Another issue to bear in mind is how you might raise any issues that appear to highlight significant danger to patients or the public if these are identified during a peer discussion.

The GPhC has guidance for raising concerns (pharmacyregulation.org) and cites examples of things you might want to report as serious unprofessional or inappropriate behaviour, dispensing errors, criminal conduct, dishonesty or fraud, working under the influence of drink or drugs, having a health condition that affects the ability to practise safely and practising while unregistered. The RPS also offers access to confidential support if anyone has concerns about the discussion once it has taken place.

Mr Donovan says in all circumstances it’s important to attempt to find out more about the situation and to discuss the concerns with the individual, providing feedback and highlighting issues in a clear way.

“If it becomes apparent that there is a significant risk to patient or public health, there needs to be an appropriate mechanism for raising this, and the individual should be informed unless doing so would increase risk to either party’s health or wellbeing,” he says. “It should be clear to the individual what action will be taken (or needs to be taken by the individual) following the discussion in relation to the concern(s) highlighted.”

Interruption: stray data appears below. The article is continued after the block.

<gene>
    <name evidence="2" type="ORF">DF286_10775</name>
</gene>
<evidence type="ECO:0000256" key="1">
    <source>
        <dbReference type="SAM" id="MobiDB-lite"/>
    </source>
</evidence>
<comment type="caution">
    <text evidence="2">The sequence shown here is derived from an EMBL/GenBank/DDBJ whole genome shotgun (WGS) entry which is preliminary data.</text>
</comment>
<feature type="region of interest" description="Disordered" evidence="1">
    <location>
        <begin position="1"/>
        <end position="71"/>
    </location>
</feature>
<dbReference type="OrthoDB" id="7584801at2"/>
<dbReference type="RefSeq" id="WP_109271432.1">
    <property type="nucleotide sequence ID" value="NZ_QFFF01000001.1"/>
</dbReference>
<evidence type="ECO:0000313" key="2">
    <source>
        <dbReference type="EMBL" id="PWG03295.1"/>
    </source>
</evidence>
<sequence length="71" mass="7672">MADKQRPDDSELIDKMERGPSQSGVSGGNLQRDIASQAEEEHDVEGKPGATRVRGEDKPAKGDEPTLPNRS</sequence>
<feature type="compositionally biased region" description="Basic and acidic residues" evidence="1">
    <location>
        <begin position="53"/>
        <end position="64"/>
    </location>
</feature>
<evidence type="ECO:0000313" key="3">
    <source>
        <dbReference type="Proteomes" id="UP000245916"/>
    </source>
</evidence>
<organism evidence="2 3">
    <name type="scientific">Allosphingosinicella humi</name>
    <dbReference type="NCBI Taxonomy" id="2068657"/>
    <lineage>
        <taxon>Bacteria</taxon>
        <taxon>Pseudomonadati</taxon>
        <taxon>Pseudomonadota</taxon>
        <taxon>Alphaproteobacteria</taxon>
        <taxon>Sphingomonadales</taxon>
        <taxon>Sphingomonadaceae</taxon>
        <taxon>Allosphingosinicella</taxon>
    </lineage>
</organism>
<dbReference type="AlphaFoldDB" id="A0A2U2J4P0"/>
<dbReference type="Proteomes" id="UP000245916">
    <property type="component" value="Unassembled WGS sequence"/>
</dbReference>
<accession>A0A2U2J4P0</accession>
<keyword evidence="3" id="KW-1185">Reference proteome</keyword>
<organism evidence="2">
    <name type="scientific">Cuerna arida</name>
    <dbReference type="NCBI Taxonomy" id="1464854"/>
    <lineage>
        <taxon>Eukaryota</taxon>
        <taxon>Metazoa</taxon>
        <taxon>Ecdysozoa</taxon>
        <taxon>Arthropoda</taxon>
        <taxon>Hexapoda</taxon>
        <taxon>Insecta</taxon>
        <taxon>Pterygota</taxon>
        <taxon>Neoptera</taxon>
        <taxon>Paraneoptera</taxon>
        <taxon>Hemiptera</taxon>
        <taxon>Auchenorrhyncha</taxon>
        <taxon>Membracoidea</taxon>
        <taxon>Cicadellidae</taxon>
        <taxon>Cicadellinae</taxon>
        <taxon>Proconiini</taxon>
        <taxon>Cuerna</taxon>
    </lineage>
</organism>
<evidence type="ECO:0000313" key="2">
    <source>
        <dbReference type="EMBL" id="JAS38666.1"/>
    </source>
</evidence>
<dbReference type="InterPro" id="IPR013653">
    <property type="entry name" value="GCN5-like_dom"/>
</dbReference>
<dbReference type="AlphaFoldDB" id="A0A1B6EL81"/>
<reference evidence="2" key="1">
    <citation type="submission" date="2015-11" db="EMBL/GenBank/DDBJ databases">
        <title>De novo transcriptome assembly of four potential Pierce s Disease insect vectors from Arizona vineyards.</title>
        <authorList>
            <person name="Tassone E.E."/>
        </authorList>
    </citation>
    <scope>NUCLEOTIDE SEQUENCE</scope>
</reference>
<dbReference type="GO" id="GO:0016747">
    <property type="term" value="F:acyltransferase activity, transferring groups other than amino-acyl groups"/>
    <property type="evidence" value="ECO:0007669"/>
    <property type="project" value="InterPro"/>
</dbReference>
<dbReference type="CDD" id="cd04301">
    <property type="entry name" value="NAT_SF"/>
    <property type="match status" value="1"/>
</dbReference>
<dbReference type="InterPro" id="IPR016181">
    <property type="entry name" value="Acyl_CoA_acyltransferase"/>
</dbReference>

Mr Choo says that, as they stand, there is also the chance that peer discussions may prove to be “a challenge”, especially in an open-forum environment. “Community pharmacists may not be comfortable baring their souls in front of their competitors and might not feel confident enough to share their views or business practices in an open forum. It could create a privacy issue.”

Nonetheless, he says Numark will be “encouraging the consultation process [on revalidation] as we believe that it is an important milestone in the development of our profession”.

Ms Ward adds: “The RPS is here to support you to be revalidation ready, regardless of your stage or area of practice.” She suggests that a good way to find out more about what is involved is to go along to the RPS Conference (taking place on 3–4 September) to hear the latest from both the RPS and the GPhC in keynote sessions.